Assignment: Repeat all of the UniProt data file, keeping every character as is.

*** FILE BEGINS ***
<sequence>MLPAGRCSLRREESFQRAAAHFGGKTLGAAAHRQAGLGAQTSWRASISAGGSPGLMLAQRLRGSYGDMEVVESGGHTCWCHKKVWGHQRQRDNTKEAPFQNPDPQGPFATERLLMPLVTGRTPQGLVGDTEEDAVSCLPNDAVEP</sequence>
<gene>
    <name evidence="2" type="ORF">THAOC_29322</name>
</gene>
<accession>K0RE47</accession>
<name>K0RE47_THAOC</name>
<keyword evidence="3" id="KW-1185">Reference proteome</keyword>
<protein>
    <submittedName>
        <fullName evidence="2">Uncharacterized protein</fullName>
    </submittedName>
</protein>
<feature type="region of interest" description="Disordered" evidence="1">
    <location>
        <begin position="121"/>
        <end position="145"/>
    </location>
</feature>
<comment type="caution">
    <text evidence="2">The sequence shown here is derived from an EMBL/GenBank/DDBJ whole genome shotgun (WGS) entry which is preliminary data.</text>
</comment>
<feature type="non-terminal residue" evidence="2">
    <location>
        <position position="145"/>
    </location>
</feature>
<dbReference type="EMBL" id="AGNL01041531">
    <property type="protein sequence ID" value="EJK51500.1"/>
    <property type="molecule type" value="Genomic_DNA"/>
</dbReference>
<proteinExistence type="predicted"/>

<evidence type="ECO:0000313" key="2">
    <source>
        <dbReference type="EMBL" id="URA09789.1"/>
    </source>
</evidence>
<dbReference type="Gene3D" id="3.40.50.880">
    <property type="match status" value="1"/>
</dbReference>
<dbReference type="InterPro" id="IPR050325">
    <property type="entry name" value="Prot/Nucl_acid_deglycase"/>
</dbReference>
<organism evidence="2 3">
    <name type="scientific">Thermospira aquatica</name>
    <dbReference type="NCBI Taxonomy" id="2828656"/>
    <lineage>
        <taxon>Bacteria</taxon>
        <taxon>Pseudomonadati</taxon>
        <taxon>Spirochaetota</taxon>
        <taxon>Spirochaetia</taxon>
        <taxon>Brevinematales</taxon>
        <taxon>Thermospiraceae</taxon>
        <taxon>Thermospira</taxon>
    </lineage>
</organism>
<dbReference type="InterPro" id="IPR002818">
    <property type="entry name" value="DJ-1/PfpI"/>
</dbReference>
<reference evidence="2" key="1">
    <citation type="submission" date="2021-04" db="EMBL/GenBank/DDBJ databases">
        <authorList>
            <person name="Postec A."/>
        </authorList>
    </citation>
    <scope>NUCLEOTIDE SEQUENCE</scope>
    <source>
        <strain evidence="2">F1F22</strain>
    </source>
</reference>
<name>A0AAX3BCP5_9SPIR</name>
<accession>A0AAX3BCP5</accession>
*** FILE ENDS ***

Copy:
<sequence>MLPAGRCSLRREESFQRAAAHFGGKTLGAAAHRQAGLGAQTSWRASISAGGSPGLMLAQRLRGSYGDMEVVESGGHTCWCHKKVWGHQRQRDNTKEAPFQNPDPQGPFATERLLMPLVTGRTPQGLVGDTEEDAVSCLPNDAVEP</sequence>
<gene>
    <name evidence="2" type="ORF">THAOC_29322</name>
</gene>
<accession>K0RE47</accession>
<name>K0RE47_THAOC</name>
<keyword evidence="3" id="KW-1185">Reference proteome</keyword>
<protein>
    <submittedName>
        <fullName evidence="2">Uncharacterized protein</fullName>
    </submittedName>
</protein>
<feature type="region of interest" description="Disordered" evidence="1">
    <location>
        <begin position="121"/>
        <end position="145"/>
    </location>
</feature>
<comment type="caution">
    <text evidence="2">The sequence shown here is derived from an EMBL/GenBank/DDBJ whole genome shotgun (WGS) entry which is preliminary data.</text>
</comment>
<feature type="non-terminal residue" evidence="2">
    <location>
        <position position="145"/>
    </location>
</feature>
<dbReference type="EMBL" id="AGNL01041531">
    <property type="protein sequence ID" value="EJK51500.1"/>
    <property type="molecule type" value="Genomic_DNA"/>
</dbReference>
<proteinExistence type="predicted"/>

<evidence type="ECO:0000313" key="2">
    <source>
        <dbReference type="EMBL" id="URA09789.1"/>
    </source>
</evidence>
<dbReference type="Gene3D" id="3.40.50.880">
    <property type="match status" value="1"/>
</dbReference>
<dbReference type="InterPro" id="IPR050325">
    <property type="entry name" value="Prot/Nucl_acid_deglycase"/>
</dbReference>
<organism evidence="2 3">
    <name type="scientific">Thermospira aquatica</name>
    <dbReference type="NCBI Taxonomy" id="2828656"/>
    <lineage>
        <taxon>Bacteria</taxon>
        <taxon>Pseudomonadati</taxon>
        <taxon>Spirochaetota</taxon>
        <taxon>Spirochaetia</taxon>
        <taxon>Brevinematales</taxon>
        <taxon>Thermospiraceae</taxon>
        <taxon>Thermospira</taxon>
    </lineage>
</organism>
<dbReference type="InterPro" id="IPR002818">
    <property type="entry name" value="DJ-1/PfpI"/>
</dbReference>
<reference evidence="2" key="1">
    <citation type="submission" date="2021-04" db="EMBL/GenBank/DDBJ databases">
        <authorList>
            <person name="Postec A."/>
        </authorList>
    </citation>
    <scope>NUCLEOTIDE SEQUENCE</scope>
    <source>
        <strain evidence="2">F1F22</strain>
    </source>
</reference>
<name>A0AAX3BCP5_9SPIR</name>
<accession>A0AAX3BCP5</accession>